Elizabeth as history has her was a shrewd, strong-willed, and very intelligent woman, one of the few truly interesting female heads of state--traits she demonstrated even as a teenager, when she stood a good chance of going to the block as one of Henry's out of favor heirs. What the movie gives us is a hopeless, feeble dishrag of a woman who couldn't run a quilting club. Oh, and a cursory (and stupid) portrayal of religious politics of the period, with which the movie does absolutely nothing.

It's as if the director was motivated out of loathing for Elizabeth and 16th century England.

James Kabala said...

Anonymous and Knickerblogger: Knickerblogger is right that the English defeated the Spanish fair and square in open battle. A storm did wreck much of the Armada afterwards, however, and this was acknowledged as important by the English of the time, who dubbed it "the Protestant wind."

Beowulf: I believe you mean 1533 and 1585. Also, Elizabeth really did make a famous speech to the troops before the battle - does anyone (I haven't seen the film) know if the speech in the film was based on the real one or (like John Quincy Adams's speech in Amistad) made up out of whole cloth?

Cabrolet: I don't know all of Joseph Fiennes's family tree, of course, so there may be Jews or Southern Europeans in it, but Fiennes, despite its non-English sound, is actually a distinguished English surname, the family name of the Barons Saye and Sele. The Fiennes brothers are, in fact, distantly related to the royal family as well.

John of London: I believe there is a pretty good chance that Elizabeth actually was a virgin; it would have been very dangerous for her to have been engaging in non-marital sexual affairs. If the Mirren miniseries involves simulated sex, it probably is historically flawed in other ways as well.

DT said...

The director's response to this little detail, extracted during a presser at the Toronto film festival (source is a self-described "Afro-Canadian webmagazine"), was amusing, and revealing. (8th-from-last para)

Reading Steve's post I also thought immediately of that Perry Bible strip ("Now Showing: World War 2").

Neil said...

Any bets on Queen Elizabeth 1.5?

Anal retentive said...

Yes, get the Helen Mirren miniseries of Elizabeth I instead. (She's also good as Elizabeth II in The Queen.)

Definitely! When portraying history, simplifications and mistreatments of facts are something I can't simply stand, good drama or not good drama (unless the writer is a Shakespeare or a Schiller). With Mirren as Elizabeth though, I forgive the inclusion of a meeting between her and Mary Stuart, which in reality never happened.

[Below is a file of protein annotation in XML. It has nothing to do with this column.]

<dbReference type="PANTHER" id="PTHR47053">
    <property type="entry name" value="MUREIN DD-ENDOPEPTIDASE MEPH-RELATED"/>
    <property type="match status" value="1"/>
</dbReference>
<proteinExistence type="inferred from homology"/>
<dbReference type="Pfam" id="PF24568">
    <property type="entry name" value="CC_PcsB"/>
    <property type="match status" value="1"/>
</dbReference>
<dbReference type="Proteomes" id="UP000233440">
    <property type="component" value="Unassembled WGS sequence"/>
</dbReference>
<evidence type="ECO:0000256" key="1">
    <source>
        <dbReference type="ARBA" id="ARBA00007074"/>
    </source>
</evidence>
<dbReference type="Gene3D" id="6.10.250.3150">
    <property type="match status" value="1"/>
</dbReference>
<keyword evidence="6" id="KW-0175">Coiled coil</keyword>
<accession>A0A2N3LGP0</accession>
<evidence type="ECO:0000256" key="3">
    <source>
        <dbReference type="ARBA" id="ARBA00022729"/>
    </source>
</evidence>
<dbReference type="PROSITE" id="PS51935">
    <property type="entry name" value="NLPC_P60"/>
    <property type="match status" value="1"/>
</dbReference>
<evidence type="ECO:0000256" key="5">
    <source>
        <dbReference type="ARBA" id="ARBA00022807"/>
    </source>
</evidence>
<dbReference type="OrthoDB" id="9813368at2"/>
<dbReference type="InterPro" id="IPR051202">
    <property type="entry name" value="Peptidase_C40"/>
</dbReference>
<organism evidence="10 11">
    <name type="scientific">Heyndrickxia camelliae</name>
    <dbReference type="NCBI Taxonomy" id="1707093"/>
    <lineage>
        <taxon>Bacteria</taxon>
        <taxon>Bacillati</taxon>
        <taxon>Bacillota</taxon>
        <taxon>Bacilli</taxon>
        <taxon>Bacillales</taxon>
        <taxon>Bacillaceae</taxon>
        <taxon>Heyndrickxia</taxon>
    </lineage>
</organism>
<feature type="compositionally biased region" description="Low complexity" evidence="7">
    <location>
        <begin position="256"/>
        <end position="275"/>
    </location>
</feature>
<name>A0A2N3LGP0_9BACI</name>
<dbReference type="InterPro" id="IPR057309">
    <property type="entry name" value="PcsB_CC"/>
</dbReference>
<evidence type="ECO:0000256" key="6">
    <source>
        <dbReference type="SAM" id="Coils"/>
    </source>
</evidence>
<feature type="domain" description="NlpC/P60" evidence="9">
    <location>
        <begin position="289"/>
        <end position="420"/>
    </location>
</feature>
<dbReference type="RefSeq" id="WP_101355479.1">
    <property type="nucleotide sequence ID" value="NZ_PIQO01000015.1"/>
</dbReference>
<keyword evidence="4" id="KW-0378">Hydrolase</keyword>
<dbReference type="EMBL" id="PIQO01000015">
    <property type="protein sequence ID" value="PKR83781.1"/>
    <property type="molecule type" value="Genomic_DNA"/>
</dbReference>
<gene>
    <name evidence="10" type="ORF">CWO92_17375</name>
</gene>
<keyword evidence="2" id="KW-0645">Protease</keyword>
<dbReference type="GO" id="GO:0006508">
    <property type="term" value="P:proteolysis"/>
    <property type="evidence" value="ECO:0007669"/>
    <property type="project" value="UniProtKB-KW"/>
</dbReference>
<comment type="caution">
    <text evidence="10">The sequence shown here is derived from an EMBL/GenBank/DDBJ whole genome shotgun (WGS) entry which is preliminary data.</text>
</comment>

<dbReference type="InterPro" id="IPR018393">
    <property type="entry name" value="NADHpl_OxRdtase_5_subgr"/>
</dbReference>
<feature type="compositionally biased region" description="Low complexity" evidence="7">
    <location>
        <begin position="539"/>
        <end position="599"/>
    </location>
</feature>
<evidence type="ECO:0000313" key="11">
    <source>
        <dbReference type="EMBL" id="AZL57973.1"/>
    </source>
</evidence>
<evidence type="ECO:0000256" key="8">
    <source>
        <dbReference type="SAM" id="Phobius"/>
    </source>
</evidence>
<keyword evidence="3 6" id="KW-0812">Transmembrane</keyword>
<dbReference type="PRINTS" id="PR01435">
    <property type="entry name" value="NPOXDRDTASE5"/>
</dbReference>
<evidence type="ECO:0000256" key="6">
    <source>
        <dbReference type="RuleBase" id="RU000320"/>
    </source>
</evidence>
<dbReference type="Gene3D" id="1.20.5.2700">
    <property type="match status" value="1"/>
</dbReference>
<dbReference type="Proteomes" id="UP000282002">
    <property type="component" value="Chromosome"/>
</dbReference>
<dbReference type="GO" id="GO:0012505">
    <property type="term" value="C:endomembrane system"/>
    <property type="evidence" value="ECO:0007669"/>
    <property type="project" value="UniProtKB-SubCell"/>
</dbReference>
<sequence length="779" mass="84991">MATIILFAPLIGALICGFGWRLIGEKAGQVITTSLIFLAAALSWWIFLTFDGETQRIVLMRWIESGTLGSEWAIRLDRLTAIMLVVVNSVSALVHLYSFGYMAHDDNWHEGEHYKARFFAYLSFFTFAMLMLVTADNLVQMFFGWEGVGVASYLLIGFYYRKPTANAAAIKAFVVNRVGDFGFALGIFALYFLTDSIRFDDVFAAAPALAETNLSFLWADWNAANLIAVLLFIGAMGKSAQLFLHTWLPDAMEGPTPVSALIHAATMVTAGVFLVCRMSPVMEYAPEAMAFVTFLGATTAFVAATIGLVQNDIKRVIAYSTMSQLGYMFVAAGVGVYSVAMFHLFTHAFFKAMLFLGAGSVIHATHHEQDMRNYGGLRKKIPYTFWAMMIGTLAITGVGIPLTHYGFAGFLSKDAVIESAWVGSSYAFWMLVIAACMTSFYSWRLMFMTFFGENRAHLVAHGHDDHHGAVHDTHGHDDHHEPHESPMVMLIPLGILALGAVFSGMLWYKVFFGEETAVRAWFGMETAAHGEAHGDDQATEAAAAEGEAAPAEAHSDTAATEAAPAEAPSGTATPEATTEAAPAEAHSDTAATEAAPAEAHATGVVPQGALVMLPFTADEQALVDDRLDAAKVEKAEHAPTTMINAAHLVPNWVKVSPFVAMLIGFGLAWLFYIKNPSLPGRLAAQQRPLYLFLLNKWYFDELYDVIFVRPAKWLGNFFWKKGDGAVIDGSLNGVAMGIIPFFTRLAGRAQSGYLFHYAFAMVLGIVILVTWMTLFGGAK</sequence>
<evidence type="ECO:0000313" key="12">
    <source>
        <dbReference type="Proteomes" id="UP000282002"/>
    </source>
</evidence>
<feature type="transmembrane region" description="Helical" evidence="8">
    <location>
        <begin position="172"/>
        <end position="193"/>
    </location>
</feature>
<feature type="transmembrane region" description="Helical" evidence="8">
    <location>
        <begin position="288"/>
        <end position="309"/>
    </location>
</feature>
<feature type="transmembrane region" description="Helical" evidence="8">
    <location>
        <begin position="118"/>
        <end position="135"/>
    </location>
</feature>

Even Downfall with Bruno Ganz wasn't completely accurate, some parts kept nagging me. Films like Pearl Harbor or Enemy at the Gates are downright unwatchable.

John of London said...

james kabala: "Elizabeth really did make a famous speech to the troops before the battle".
Yes, E made her famous "heart and stomach" speech to the troops at Tilbury, but as in most naval battles the troops played no part. The speech was an ealy example of spin by a head of state, and was printed and distributed before it was delivered. The stunt with the armour reminded me of something, but I can't think what.
I'm guessing that the film doesn't show that due to E's parsimony the English fleet nearly ran out of ammunition.
Elizabeth I is probably, quite rightly, the most examined and analysed woman in the English-speaking world; but I've never come across any discussion of the effect on her of her father murdering her mother when E was 3. Has anyone?

James Kabala said...

John of London: That's an interesting point. It's worth noting for comparison's sake that James I, although a staunch Protestant who had barely known his mother, was always resentful and angry about her execution. He disliked Spenser's The Faerie Queene because of its denigration of her and approval of her execution. He built Mary Stuart an elaborate tomb in Westminster Abbey and stuck Elizabeth in a shared tomb with her hated sister Mary Tudor. One would think Elizabeth might have had similarly negative feelings about her mother's execution, but you are right that as far as I know she never praised her mother or denigrated her father in any way.